In 1993, if you lived in the United States but wanted to watch an episode of a hit Japanese anime TV show, you could get on the Internet and, after some huffing and puffing, make contact with geeky fans who avidly traded dubbed videotapes of their favorite shows. The quality of the tapes was often terrible, and if you were lucky enough to find something with English subtitles, the translations were usually risible. But it was strictly an obsessive thing to do. Mass market, it was not.
Today, a heavy dose of the latest anime can be found on the Cartoon Channel, along with some very faithful American imitations. But if you forgot to set your TiVo, you're still OK. Just now, I logged on to YouTube and searched for "Naruto" -- a hit Japanese cartoon about ninja teenagers that has spawned the bestselling graphic novel series in the United States. There were 113,718 YouTube videos with the word "Naruto" in their title. That's a lot of anime, and you could easily spend the rest of your life doing nothing but watching it. The quality is often terrible, but heck, the price is right. And it's so easy.
YouTube and Japan are in the news today, because the video-sharing service announced it was responding to complaints of copyright infringement from the Japan Society for Rights of Authors, Composers and Publishers. The response? YouTube has agreed to post warnings about illegal uploads in Japanese. Oh yes, that will solve the problem.
None of the stories I read mentioned that what this conflict must be at least partially about is the astounding global appetite for Japanese cartoons. Some of the reporting even seemed to imply that was a problem of copyright infringement in Japan, as if it was a somehow localized concern. Nothing could be further from the truth. Japanese animation is an incredibly successful global cultural commodity. And if there is one law about culture that the Internet has engraved in digital stone, it is this: Popularity begets copyright infringement.
An AP story declares that "most videos posted on YouTube are homemade." Hmm. Does that include splicing together scenes from a bunch of different copyrighted cartoons and dubbing it with a pop song that is also copyrighted? I'm thinking right now of one of the first videos returned for a search on YouTube for "Japanese anime": a montage of animated scenes set to the song "Baby Got Back." (You can go looking for that one yourself if you want to see it, because How the World Works cannot condone direct links to Japanese soft porn that violates the copyright laws of at least two different countries. My children have started reading this blog!)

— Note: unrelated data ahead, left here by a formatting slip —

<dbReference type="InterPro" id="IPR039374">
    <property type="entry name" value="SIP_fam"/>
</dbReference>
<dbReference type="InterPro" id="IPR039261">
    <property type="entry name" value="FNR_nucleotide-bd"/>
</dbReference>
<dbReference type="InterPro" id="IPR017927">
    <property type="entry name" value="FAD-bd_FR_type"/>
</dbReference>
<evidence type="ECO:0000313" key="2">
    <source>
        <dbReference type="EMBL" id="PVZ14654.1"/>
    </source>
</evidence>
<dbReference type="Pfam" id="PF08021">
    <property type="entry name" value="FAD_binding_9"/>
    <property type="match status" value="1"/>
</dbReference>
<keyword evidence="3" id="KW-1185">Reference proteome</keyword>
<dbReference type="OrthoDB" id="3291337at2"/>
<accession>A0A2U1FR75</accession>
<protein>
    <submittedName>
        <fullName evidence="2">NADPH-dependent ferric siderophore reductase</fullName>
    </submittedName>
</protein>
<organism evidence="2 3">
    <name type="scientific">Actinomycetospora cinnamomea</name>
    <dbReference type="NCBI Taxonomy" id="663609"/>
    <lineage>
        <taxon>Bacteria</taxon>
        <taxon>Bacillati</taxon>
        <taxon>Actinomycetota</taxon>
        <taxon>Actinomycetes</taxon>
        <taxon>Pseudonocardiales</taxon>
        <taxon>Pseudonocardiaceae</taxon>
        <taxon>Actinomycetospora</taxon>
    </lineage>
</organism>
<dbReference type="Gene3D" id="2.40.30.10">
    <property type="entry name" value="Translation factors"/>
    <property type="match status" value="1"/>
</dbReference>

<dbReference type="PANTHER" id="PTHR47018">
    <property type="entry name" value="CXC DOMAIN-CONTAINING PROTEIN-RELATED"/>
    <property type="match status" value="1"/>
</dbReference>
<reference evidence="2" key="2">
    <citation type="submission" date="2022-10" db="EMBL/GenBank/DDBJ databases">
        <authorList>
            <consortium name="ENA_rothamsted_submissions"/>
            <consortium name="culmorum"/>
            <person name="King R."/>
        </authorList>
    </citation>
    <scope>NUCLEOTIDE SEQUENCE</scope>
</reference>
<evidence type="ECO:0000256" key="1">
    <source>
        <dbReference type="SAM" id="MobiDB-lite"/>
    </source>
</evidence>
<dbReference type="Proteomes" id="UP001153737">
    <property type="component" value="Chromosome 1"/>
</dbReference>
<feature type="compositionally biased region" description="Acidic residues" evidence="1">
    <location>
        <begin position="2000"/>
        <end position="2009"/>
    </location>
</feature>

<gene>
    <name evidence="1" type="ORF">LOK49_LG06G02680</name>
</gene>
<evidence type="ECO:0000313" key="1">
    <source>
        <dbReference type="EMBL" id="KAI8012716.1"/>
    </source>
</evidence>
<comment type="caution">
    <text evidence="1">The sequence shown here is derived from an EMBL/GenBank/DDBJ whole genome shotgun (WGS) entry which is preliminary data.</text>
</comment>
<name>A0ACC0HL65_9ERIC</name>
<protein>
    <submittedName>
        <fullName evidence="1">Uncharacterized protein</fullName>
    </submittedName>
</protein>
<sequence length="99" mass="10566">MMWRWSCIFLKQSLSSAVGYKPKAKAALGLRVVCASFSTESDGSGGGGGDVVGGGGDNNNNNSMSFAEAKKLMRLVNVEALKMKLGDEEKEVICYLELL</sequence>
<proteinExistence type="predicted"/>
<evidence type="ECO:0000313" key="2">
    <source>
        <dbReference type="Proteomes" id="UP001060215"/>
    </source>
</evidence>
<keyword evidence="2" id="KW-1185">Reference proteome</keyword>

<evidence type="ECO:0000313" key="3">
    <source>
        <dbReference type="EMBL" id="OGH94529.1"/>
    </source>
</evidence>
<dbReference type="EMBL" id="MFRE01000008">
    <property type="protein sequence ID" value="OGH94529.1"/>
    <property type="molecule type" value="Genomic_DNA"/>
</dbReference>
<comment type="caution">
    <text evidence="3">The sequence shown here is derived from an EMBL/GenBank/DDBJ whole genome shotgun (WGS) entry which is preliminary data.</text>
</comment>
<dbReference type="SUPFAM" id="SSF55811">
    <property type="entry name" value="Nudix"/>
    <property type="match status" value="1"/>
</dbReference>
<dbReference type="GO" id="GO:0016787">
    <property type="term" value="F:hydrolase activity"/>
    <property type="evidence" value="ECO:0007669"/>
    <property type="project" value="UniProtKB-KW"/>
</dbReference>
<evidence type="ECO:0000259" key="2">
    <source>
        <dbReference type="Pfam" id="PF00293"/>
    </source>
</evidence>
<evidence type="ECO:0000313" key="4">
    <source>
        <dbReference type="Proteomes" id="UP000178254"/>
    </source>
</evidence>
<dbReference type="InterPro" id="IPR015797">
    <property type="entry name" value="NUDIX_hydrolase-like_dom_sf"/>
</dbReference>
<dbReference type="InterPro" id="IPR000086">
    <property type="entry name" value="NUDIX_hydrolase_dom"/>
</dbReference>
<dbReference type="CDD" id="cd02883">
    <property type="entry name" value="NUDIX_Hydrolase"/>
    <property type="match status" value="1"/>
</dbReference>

YouTube's user agreement talks tough about protecting intellectual property, but that's the biggest joke of all. YouTube is the greatest device yet invented for violating copyright laws. Posting notices warning that uploads of copyrighted material are illegal will do little to stop the practice. To really comply with copyright laws would end the party.
But that would be kind of dumb also. I can guarantee you that the people who are uploading anime to the Net are the same people who are the biggest purchasers of Japanese graphic novels, and, of course, the Japanese toys -- the Transformers, the Gundam robots, the Pokemon cards -- that were the original reason for so many anime shows to begin with. Gasp -- there are more than 8,000 YouTube videos that have "Yu-Gi-Oh" in their title! Most likely, every single one is an act of copyright violation. And every single one of them is also an advertisement for Yu-Gi-Oh cards, which is why there is a Yu-Gi-Oh TV show in the first place.
The first impulse, when one sees YouTube tangling with Japanese rights holders is to think, gosh, what a mess -- won't every country make a similar claim? How can YouTube, even with Google's lawyers defending it with all their might, and cutting deals with media companies left and right, cope with a global village of outraged copyright owners? But isn't the explosion of infringement really just a ratification of the global cultural power and vitality of Japan's premium pop-cultural export?
While you're mulling that over, you can divert yourself by listening, and watching, Japanese pop sensations Puffy AmiYumi perform the theme song to "Teen Titans." And ask yourself: Is that an advertisement, or a crime?